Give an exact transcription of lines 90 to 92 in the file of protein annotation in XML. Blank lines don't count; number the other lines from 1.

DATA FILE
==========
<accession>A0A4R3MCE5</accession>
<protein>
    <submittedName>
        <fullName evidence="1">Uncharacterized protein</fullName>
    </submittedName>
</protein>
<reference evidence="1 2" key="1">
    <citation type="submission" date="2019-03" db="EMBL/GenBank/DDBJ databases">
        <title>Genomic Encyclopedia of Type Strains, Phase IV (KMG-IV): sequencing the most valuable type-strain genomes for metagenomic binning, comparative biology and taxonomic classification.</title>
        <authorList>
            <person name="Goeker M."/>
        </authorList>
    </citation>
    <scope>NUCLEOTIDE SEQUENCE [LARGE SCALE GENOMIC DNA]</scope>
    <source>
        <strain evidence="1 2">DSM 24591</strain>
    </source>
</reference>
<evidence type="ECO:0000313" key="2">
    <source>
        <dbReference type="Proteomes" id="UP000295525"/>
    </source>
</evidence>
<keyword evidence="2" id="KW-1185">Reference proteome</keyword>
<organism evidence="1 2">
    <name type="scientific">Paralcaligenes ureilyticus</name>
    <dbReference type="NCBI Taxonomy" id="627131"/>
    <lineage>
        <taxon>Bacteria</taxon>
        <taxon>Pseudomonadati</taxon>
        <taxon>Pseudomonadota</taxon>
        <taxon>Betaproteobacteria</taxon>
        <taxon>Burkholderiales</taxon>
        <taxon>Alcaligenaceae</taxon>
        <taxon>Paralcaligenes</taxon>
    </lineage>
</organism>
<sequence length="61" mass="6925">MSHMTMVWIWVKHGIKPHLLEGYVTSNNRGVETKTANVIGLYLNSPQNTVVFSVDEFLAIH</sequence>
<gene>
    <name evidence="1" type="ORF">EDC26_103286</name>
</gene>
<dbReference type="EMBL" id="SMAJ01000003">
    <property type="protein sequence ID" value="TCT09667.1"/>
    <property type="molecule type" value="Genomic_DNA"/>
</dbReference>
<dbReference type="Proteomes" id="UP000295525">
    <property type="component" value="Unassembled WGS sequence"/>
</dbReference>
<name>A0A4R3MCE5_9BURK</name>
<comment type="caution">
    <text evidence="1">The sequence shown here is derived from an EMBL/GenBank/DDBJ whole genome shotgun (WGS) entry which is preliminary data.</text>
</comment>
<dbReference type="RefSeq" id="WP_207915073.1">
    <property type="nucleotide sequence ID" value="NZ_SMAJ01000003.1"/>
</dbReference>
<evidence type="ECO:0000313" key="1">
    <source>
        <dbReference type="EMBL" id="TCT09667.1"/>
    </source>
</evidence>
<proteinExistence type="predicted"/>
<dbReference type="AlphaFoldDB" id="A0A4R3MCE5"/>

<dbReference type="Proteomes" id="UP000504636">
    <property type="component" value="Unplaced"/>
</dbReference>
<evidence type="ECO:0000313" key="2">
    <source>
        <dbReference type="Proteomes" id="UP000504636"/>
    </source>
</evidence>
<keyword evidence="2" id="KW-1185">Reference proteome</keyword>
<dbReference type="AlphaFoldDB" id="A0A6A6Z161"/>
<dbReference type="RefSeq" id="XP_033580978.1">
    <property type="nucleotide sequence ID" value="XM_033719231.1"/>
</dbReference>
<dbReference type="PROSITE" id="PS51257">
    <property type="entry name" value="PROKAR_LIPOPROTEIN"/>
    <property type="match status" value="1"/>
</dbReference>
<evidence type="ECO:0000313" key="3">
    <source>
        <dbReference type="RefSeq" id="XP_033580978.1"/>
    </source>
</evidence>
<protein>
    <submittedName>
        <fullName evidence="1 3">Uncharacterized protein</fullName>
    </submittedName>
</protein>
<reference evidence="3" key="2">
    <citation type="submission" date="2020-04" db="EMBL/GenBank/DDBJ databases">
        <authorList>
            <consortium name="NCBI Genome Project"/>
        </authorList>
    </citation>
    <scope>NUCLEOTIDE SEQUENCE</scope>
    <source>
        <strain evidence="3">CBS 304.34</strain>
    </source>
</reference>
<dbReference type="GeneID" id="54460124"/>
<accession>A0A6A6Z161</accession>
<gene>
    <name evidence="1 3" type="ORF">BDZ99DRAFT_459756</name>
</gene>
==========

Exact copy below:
<reference evidence="3" key="2">
    <citation type="submission" date="2020-04" db="EMBL/GenBank/DDBJ databases">
        <authorList>